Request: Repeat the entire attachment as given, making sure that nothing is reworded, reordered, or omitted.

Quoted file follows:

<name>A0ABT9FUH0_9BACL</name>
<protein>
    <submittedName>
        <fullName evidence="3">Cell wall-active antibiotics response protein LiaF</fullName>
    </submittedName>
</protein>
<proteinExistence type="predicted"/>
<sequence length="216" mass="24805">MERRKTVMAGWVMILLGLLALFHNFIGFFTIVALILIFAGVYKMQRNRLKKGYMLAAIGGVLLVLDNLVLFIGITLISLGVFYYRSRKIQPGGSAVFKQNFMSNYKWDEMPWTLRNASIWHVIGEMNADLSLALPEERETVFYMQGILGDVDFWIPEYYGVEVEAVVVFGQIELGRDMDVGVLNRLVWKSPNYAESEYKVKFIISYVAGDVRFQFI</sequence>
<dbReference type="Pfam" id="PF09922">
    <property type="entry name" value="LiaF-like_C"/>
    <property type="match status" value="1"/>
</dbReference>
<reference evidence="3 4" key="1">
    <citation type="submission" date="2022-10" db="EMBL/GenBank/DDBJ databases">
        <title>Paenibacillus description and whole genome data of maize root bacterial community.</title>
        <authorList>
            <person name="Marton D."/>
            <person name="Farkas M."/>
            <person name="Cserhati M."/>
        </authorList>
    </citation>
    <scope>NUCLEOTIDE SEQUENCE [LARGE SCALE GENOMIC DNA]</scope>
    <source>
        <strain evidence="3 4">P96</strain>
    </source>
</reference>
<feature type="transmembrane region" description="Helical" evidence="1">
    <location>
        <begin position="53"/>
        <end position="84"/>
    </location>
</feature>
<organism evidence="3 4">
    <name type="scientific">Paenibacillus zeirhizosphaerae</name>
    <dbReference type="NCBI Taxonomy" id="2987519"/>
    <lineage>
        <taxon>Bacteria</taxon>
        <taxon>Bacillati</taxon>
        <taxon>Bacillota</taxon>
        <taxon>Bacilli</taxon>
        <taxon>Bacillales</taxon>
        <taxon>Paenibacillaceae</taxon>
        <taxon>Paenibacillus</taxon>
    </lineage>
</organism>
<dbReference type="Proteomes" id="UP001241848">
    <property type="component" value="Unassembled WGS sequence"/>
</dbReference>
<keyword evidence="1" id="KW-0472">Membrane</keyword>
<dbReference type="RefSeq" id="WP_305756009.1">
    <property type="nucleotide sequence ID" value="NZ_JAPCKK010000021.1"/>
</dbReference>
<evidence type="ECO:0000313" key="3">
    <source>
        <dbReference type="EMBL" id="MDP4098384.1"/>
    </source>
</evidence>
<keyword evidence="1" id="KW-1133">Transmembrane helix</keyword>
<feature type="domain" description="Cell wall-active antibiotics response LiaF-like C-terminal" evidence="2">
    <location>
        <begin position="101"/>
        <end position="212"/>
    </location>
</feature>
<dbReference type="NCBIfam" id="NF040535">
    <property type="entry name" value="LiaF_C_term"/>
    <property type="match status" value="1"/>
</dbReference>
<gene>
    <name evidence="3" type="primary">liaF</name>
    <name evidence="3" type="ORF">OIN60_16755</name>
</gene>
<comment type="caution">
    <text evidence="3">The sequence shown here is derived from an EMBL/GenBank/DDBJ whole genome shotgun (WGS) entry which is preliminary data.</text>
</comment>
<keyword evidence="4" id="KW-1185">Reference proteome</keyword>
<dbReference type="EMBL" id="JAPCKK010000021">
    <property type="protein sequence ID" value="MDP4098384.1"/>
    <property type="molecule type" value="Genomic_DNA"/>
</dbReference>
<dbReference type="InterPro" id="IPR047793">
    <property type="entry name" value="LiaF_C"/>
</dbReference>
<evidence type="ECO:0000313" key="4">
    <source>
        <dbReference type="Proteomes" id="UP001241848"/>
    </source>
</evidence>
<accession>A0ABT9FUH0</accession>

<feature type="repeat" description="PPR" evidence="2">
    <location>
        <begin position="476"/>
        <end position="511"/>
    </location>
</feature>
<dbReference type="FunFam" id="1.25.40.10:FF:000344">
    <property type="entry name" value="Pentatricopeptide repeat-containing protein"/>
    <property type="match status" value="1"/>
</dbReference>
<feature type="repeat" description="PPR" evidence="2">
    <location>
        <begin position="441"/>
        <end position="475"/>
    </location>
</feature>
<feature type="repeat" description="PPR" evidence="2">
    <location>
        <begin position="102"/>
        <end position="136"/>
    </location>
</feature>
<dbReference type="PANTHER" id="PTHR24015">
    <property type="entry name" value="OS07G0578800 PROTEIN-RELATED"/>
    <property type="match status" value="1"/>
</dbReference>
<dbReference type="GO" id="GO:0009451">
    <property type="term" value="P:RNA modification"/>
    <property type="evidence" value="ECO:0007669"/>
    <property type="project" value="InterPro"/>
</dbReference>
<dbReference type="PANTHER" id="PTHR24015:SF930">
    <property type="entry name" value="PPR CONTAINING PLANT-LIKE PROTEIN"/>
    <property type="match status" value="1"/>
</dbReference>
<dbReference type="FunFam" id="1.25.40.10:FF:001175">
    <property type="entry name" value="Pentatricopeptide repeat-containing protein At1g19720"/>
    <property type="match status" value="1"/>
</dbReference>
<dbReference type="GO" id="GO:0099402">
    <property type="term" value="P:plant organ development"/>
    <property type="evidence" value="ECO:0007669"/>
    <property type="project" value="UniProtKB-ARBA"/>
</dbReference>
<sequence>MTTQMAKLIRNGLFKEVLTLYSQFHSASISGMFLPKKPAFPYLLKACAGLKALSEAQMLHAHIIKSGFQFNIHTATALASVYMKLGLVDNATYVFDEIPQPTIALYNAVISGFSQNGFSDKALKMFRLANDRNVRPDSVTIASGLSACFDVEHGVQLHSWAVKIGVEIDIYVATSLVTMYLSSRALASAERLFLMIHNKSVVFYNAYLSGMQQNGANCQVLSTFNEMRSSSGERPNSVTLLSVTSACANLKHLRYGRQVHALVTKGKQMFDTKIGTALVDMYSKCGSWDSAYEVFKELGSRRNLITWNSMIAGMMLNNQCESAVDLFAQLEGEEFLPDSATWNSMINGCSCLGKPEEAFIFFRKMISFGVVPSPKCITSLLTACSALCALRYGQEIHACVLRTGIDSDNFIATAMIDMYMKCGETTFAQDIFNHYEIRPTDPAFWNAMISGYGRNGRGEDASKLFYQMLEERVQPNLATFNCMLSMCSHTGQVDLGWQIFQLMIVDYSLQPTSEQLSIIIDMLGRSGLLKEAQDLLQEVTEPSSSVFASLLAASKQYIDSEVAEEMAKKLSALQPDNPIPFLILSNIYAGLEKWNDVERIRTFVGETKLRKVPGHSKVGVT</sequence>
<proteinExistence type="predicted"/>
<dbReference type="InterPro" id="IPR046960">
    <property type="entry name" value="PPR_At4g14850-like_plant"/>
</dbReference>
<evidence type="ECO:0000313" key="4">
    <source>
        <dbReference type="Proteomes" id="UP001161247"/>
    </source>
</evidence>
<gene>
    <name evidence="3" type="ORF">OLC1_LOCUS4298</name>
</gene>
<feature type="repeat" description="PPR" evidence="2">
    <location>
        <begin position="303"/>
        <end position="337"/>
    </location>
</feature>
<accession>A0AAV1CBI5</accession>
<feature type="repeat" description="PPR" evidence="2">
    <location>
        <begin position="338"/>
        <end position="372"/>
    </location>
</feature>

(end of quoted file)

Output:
<name>A0ABT9FUH0_9BACL</name>
<protein>
    <submittedName>
        <fullName evidence="3">Cell wall-active antibiotics response protein LiaF</fullName>
    </submittedName>
</protein>
<proteinExistence type="predicted"/>
<sequence length="216" mass="24805">MERRKTVMAGWVMILLGLLALFHNFIGFFTIVALILIFAGVYKMQRNRLKKGYMLAAIGGVLLVLDNLVLFIGITLISLGVFYYRSRKIQPGGSAVFKQNFMSNYKWDEMPWTLRNASIWHVIGEMNADLSLALPEERETVFYMQGILGDVDFWIPEYYGVEVEAVVVFGQIELGRDMDVGVLNRLVWKSPNYAESEYKVKFIISYVAGDVRFQFI</sequence>
<dbReference type="Pfam" id="PF09922">
    <property type="entry name" value="LiaF-like_C"/>
    <property type="match status" value="1"/>
</dbReference>
<reference evidence="3 4" key="1">
    <citation type="submission" date="2022-10" db="EMBL/GenBank/DDBJ databases">
        <title>Paenibacillus description and whole genome data of maize root bacterial community.</title>
        <authorList>
            <person name="Marton D."/>
            <person name="Farkas M."/>
            <person name="Cserhati M."/>
        </authorList>
    </citation>
    <scope>NUCLEOTIDE SEQUENCE [LARGE SCALE GENOMIC DNA]</scope>
    <source>
        <strain evidence="3 4">P96</strain>
    </source>
</reference>
<feature type="transmembrane region" description="Helical" evidence="1">
    <location>
        <begin position="53"/>
        <end position="84"/>
    </location>
</feature>
<organism evidence="3 4">
    <name type="scientific">Paenibacillus zeirhizosphaerae</name>
    <dbReference type="NCBI Taxonomy" id="2987519"/>
    <lineage>
        <taxon>Bacteria</taxon>
        <taxon>Bacillati</taxon>
        <taxon>Bacillota</taxon>
        <taxon>Bacilli</taxon>
        <taxon>Bacillales</taxon>
        <taxon>Paenibacillaceae</taxon>
        <taxon>Paenibacillus</taxon>
    </lineage>
</organism>
<dbReference type="Proteomes" id="UP001241848">
    <property type="component" value="Unassembled WGS sequence"/>
</dbReference>
<keyword evidence="1" id="KW-0472">Membrane</keyword>
<dbReference type="RefSeq" id="WP_305756009.1">
    <property type="nucleotide sequence ID" value="NZ_JAPCKK010000021.1"/>
</dbReference>
<evidence type="ECO:0000313" key="3">
    <source>
        <dbReference type="EMBL" id="MDP4098384.1"/>
    </source>
</evidence>
<keyword evidence="1" id="KW-1133">Transmembrane helix</keyword>
<feature type="domain" description="Cell wall-active antibiotics response LiaF-like C-terminal" evidence="2">
    <location>
        <begin position="101"/>
        <end position="212"/>
    </location>
</feature>
<dbReference type="NCBIfam" id="NF040535">
    <property type="entry name" value="LiaF_C_term"/>
    <property type="match status" value="1"/>
</dbReference>
<gene>
    <name evidence="3" type="primary">liaF</name>
    <name evidence="3" type="ORF">OIN60_16755</name>
</gene>
<comment type="caution">
    <text evidence="3">The sequence shown here is derived from an EMBL/GenBank/DDBJ whole genome shotgun (WGS) entry which is preliminary data.</text>
</comment>
<keyword evidence="4" id="KW-1185">Reference proteome</keyword>
<dbReference type="EMBL" id="JAPCKK010000021">
    <property type="protein sequence ID" value="MDP4098384.1"/>
    <property type="molecule type" value="Genomic_DNA"/>
</dbReference>
<dbReference type="InterPro" id="IPR047793">
    <property type="entry name" value="LiaF_C"/>
</dbReference>
<evidence type="ECO:0000313" key="4">
    <source>
        <dbReference type="Proteomes" id="UP001241848"/>
    </source>
</evidence>
<accession>A0ABT9FUH0</accession>

<feature type="repeat" description="PPR" evidence="2">
    <location>
        <begin position="476"/>
        <end position="511"/>
    </location>
</feature>
<dbReference type="FunFam" id="1.25.40.10:FF:000344">
    <property type="entry name" value="Pentatricopeptide repeat-containing protein"/>
    <property type="match status" value="1"/>
</dbReference>
<feature type="repeat" description="PPR" evidence="2">
    <location>
        <begin position="441"/>
        <end position="475"/>
    </location>
</feature>
<feature type="repeat" description="PPR" evidence="2">
    <location>
        <begin position="102"/>
        <end position="136"/>
    </location>
</feature>
<dbReference type="PANTHER" id="PTHR24015">
    <property type="entry name" value="OS07G0578800 PROTEIN-RELATED"/>
    <property type="match status" value="1"/>
</dbReference>
<dbReference type="GO" id="GO:0009451">
    <property type="term" value="P:RNA modification"/>
    <property type="evidence" value="ECO:0007669"/>
    <property type="project" value="InterPro"/>
</dbReference>
<dbReference type="PANTHER" id="PTHR24015:SF930">
    <property type="entry name" value="PPR CONTAINING PLANT-LIKE PROTEIN"/>
    <property type="match status" value="1"/>
</dbReference>
<dbReference type="FunFam" id="1.25.40.10:FF:001175">
    <property type="entry name" value="Pentatricopeptide repeat-containing protein At1g19720"/>
    <property type="match status" value="1"/>
</dbReference>
<dbReference type="GO" id="GO:0099402">
    <property type="term" value="P:plant organ development"/>
    <property type="evidence" value="ECO:0007669"/>
    <property type="project" value="UniProtKB-ARBA"/>
</dbReference>
<sequence>MTTQMAKLIRNGLFKEVLTLYSQFHSASISGMFLPKKPAFPYLLKACAGLKALSEAQMLHAHIIKSGFQFNIHTATALASVYMKLGLVDNATYVFDEIPQPTIALYNAVISGFSQNGFSDKALKMFRLANDRNVRPDSVTIASGLSACFDVEHGVQLHSWAVKIGVEIDIYVATSLVTMYLSSRALASAERLFLMIHNKSVVFYNAYLSGMQQNGANCQVLSTFNEMRSSSGERPNSVTLLSVTSACANLKHLRYGRQVHALVTKGKQMFDTKIGTALVDMYSKCGSWDSAYEVFKELGSRRNLITWNSMIAGMMLNNQCESAVDLFAQLEGEEFLPDSATWNSMINGCSCLGKPEEAFIFFRKMISFGVVPSPKCITSLLTACSALCALRYGQEIHACVLRTGIDSDNFIATAMIDMYMKCGETTFAQDIFNHYEIRPTDPAFWNAMISGYGRNGRGEDASKLFYQMLEERVQPNLATFNCMLSMCSHTGQVDLGWQIFQLMIVDYSLQPTSEQLSIIIDMLGRSGLLKEAQDLLQEVTEPSSSVFASLLAASKQYIDSEVAEEMAKKLSALQPDNPIPFLILSNIYAGLEKWNDVERIRTFVGETKLRKVPGHSKVGVT</sequence>
<proteinExistence type="predicted"/>
<dbReference type="InterPro" id="IPR046960">
    <property type="entry name" value="PPR_At4g14850-like_plant"/>
</dbReference>
<evidence type="ECO:0000313" key="4">
    <source>
        <dbReference type="Proteomes" id="UP001161247"/>
    </source>
</evidence>
<gene>
    <name evidence="3" type="ORF">OLC1_LOCUS4298</name>
</gene>
<feature type="repeat" description="PPR" evidence="2">
    <location>
        <begin position="303"/>
        <end position="337"/>
    </location>
</feature>
<accession>A0AAV1CBI5</accession>
<feature type="repeat" description="PPR" evidence="2">
    <location>
        <begin position="338"/>
        <end position="372"/>
    </location>
</feature>